Thomas Jefferson On Constitutional Originalists

Thomas Jefferson by Rembrandt Peale: (1805) [c...

Thomas Jefferson by Rembrandt Peale: (1805) [cropped] (Photo credit: Wikipedia)

Some men look at constitutions with sanctimonious reverence and deem them like the ark of the covenant, too sacred to be touched. They ascribe to the men of the preceding age a wisdom more than human and suppose what they did to be beyond amendment. I knew that age well; I belonged to it and labored with it. It deserved well of its country. It was very like the present but without the experience of the present; and forty years of experience in government is worth a century of book-reading; and this they would say themselves were they to rise from the dead.” —Thomas Jefferson to Samuel Kercheval, 1816. ME 15:40

“I am certainly not an advocate for frequent and untried changes in laws and constitutions. I think moderate imperfections had better be borne with; because, when once known, we accomodate ourselves to them and find practical means of correcting their ill effects. But I know also that laws and institutions must go hand in hand with the progress of the human mind. As that becomes more developed, more enlightened, as new discoveries are made, new truths disclosed and manners and opinions change with the change of circumstances, institutions must advance also and keep pace with the times.” –Thomas Jefferson to Samuel Kercheval, 1816. ME 15:40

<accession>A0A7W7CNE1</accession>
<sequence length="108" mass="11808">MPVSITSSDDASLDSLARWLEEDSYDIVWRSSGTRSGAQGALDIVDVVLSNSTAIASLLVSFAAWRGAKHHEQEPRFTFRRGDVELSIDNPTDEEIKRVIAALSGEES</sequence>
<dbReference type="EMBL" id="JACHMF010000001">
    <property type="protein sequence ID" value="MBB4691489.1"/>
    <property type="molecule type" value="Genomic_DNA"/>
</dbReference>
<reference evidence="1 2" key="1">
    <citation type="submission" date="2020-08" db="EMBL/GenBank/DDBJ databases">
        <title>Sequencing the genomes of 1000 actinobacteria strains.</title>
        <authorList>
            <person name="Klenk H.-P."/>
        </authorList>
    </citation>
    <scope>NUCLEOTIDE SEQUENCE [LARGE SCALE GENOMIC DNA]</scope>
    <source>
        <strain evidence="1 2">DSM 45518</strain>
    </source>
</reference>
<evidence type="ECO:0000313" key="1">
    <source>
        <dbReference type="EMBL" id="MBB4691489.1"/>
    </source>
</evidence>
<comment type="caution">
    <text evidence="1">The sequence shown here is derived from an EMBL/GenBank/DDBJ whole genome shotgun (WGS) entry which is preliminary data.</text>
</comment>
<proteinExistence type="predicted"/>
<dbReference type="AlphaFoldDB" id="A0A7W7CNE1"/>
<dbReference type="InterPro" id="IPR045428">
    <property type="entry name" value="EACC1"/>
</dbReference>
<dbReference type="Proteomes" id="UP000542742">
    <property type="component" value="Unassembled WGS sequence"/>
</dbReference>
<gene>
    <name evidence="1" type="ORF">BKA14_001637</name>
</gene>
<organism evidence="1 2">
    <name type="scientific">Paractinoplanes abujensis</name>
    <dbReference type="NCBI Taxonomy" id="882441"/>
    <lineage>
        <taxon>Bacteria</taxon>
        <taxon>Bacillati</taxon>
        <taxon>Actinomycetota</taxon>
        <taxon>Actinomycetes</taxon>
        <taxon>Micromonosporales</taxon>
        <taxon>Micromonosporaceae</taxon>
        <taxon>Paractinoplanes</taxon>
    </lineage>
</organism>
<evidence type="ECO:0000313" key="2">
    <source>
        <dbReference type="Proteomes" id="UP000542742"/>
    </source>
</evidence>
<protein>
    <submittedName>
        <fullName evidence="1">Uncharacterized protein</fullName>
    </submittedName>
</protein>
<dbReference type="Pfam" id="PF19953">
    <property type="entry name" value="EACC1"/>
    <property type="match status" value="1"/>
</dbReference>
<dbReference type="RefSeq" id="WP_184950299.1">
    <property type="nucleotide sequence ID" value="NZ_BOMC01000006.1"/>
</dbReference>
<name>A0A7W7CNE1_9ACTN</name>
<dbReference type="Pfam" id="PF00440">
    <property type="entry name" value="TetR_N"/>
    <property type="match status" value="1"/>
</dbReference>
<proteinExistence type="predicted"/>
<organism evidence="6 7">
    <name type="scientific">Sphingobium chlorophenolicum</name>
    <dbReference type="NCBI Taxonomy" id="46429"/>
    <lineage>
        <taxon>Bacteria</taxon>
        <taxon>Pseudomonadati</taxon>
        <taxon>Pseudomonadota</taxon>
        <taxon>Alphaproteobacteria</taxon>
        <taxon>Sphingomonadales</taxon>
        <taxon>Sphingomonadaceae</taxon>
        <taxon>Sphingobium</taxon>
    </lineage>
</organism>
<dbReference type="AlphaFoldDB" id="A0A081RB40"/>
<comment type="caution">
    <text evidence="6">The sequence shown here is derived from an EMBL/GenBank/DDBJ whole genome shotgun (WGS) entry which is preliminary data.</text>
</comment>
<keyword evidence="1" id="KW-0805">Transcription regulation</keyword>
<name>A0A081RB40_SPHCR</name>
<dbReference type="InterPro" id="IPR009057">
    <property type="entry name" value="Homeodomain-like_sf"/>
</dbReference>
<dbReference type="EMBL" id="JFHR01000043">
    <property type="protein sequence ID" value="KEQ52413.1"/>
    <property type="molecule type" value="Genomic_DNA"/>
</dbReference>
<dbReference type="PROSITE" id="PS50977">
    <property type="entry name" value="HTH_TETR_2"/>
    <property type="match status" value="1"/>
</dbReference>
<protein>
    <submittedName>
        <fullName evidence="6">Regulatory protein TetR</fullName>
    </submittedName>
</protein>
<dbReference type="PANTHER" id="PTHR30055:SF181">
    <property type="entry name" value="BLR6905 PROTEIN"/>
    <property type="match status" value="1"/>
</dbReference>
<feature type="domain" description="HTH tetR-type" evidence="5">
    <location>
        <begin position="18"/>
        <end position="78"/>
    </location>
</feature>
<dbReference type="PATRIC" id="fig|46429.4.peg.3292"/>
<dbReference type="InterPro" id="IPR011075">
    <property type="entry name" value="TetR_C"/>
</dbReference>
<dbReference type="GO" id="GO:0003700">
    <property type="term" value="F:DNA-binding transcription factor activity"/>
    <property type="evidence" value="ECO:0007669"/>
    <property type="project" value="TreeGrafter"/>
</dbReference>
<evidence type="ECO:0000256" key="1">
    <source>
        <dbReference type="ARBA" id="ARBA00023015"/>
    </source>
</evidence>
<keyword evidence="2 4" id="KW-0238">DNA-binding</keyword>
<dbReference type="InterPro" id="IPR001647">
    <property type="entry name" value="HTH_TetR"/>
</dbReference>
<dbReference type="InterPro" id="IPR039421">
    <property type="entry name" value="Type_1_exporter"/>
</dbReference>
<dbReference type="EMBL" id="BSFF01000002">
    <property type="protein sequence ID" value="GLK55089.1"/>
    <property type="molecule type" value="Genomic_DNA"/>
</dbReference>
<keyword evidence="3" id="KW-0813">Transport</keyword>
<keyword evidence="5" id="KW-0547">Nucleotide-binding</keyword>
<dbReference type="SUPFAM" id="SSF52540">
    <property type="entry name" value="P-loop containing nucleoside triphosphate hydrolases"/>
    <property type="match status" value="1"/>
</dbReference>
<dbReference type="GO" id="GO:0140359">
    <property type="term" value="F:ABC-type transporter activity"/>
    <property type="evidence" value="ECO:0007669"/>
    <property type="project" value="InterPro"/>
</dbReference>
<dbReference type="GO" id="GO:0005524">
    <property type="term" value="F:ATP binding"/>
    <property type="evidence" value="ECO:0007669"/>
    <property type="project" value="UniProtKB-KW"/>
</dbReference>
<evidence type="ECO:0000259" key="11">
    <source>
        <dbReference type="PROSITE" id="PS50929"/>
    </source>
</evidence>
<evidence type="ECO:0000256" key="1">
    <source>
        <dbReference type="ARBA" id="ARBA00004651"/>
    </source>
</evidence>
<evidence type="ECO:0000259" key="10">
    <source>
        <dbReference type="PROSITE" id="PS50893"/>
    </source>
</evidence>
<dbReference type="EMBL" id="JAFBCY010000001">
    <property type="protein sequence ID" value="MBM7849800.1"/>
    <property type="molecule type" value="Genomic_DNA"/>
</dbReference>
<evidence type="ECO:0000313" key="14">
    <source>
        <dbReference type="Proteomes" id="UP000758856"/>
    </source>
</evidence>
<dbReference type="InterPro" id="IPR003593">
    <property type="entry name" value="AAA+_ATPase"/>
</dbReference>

“We might as well require a man to wear still the coat which fitted him when a boy as civilized society to remain ever under the regimen of their barbarous ancestors.” –Thomas Jefferson to Samuel Kercheval, 1816. ME 15:41

Nothing is more likely than that [the] enumeration of powers is defective. This is the ordinary case of all human works. Let us then go on perfecting it by adding by way of amendment to the Constitution those powers which time and trial show are still wanting.” –Thomas Jefferson to Wilson Nicholas, 1803. ME 10:419

“[The European] monarchs instead of wisely yielding to the gradual change of circumstances, of favoring progressive accommodation to progressive improvement, have clung to old abuses, entrenched themselves behind steady habits and obliged their subjects to seek through blood and violence rash and ruinous innovations which, had they been referred to the peaceful deliberations and collected wisdom of the nation, would have been put into acceptable and salutary forms. Let us follow no such examples nor weakly believe that one generation is not as capable as another of taking care of itself and of ordering its own affairs. Let us… avail ourselves of our reason and experience to correct the crude essays of our first and unexperienced although wise, virtuous, and well-meaning councils.” –Thomas Jefferson to Samuel Kercheval, 1816. ME 15:41


…yes, he thought they were foolish and ignorant.


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